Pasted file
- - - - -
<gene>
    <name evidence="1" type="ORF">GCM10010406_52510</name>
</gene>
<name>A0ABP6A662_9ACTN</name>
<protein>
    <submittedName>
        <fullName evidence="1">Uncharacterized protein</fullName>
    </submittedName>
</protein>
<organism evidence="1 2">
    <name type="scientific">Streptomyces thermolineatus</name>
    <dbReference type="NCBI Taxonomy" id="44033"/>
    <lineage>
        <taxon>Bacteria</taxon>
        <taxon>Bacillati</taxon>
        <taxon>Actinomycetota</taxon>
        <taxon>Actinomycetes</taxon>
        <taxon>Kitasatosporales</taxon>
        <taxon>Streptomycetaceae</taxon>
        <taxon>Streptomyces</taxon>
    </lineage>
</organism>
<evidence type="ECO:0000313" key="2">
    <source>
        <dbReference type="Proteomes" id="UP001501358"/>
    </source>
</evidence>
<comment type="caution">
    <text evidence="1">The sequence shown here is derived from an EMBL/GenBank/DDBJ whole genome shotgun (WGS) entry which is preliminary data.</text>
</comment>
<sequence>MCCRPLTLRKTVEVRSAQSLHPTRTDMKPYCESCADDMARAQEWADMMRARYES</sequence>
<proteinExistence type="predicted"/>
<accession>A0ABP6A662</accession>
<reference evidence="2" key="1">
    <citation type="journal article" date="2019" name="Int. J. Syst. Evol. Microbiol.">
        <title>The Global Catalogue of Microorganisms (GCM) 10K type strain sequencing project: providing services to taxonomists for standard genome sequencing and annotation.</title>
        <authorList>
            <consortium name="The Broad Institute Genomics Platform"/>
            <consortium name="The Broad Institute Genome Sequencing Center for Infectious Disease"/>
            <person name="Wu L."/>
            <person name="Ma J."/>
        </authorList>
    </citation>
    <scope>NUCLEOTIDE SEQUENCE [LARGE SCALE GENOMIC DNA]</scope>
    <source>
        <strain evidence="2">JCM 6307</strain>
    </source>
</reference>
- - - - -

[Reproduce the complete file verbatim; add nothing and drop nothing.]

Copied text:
<gene>
    <name evidence="1" type="ORF">GCM10010406_52510</name>
</gene>
<name>A0ABP6A662_9ACTN</name>
<protein>
    <submittedName>
        <fullName evidence="1">Uncharacterized protein</fullName>
    </submittedName>
</protein>
<organism evidence="1 2">
    <name type="scientific">Streptomyces thermolineatus</name>
    <dbReference type="NCBI Taxonomy" id="44033"/>
    <lineage>
        <taxon>Bacteria</taxon>
        <taxon>Bacillati</taxon>
        <taxon>Actinomycetota</taxon>
        <taxon>Actinomycetes</taxon>
        <taxon>Kitasatosporales</taxon>
        <taxon>Streptomycetaceae</taxon>
        <taxon>Streptomyces</taxon>
    </lineage>
</organism>
<evidence type="ECO:0000313" key="2">
    <source>
        <dbReference type="Proteomes" id="UP001501358"/>
    </source>
</evidence>
<comment type="caution">
    <text evidence="1">The sequence shown here is derived from an EMBL/GenBank/DDBJ whole genome shotgun (WGS) entry which is preliminary data.</text>
</comment>
<sequence>MCCRPLTLRKTVEVRSAQSLHPTRTDMKPYCESCADDMARAQEWADMMRARYES</sequence>
<proteinExistence type="predicted"/>
<accession>A0ABP6A662</accession>
<reference evidence="2" key="1">
    <citation type="journal article" date="2019" name="Int. J. Syst. Evol. Microbiol.">
        <title>The Global Catalogue of Microorganisms (GCM) 10K type strain sequencing project: providing services to taxonomists for standard genome sequencing and annotation.</title>
        <authorList>
            <consortium name="The Broad Institute Genomics Platform"/>
            <consortium name="The Broad Institute Genome Sequencing Center for Infectious Disease"/>
            <person name="Wu L."/>
            <person name="Ma J."/>
        </authorList>
    </citation>
    <scope>NUCLEOTIDE SEQUENCE [LARGE SCALE GENOMIC DNA]</scope>
    <source>
        <strain evidence="2">JCM 6307</strain>
    </source>
</reference>